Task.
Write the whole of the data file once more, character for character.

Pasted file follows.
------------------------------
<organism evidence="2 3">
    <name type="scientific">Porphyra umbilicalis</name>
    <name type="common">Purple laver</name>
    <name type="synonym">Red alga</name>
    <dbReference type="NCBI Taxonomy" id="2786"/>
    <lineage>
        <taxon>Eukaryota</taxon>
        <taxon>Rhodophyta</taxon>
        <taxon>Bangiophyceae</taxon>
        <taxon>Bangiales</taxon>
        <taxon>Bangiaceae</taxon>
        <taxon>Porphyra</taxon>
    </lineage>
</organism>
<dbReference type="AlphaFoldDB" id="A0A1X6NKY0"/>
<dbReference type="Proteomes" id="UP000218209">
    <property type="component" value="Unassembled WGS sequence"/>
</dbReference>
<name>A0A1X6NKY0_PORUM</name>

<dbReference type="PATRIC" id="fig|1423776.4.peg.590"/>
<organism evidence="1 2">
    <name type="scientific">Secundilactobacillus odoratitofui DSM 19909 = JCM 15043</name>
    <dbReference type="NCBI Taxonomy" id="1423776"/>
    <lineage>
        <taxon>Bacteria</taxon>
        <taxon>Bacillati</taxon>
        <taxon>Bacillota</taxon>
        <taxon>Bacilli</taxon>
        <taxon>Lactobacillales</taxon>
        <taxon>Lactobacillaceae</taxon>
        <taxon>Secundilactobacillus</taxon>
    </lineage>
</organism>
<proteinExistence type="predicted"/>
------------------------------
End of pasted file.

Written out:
<organism evidence="2 3">
    <name type="scientific">Porphyra umbilicalis</name>
    <name type="common">Purple laver</name>
    <name type="synonym">Red alga</name>
    <dbReference type="NCBI Taxonomy" id="2786"/>
    <lineage>
        <taxon>Eukaryota</taxon>
        <taxon>Rhodophyta</taxon>
        <taxon>Bangiophyceae</taxon>
        <taxon>Bangiales</taxon>
        <taxon>Bangiaceae</taxon>
        <taxon>Porphyra</taxon>
    </lineage>
</organism>
<dbReference type="AlphaFoldDB" id="A0A1X6NKY0"/>
<dbReference type="Proteomes" id="UP000218209">
    <property type="component" value="Unassembled WGS sequence"/>
</dbReference>
<name>A0A1X6NKY0_PORUM</name>

<dbReference type="PATRIC" id="fig|1423776.4.peg.590"/>
<organism evidence="1 2">
    <name type="scientific">Secundilactobacillus odoratitofui DSM 19909 = JCM 15043</name>
    <dbReference type="NCBI Taxonomy" id="1423776"/>
    <lineage>
        <taxon>Bacteria</taxon>
        <taxon>Bacillati</taxon>
        <taxon>Bacillota</taxon>
        <taxon>Bacilli</taxon>
        <taxon>Lactobacillales</taxon>
        <taxon>Lactobacillaceae</taxon>
        <taxon>Secundilactobacillus</taxon>
    </lineage>
</organism>
<proteinExistence type="predicted"/>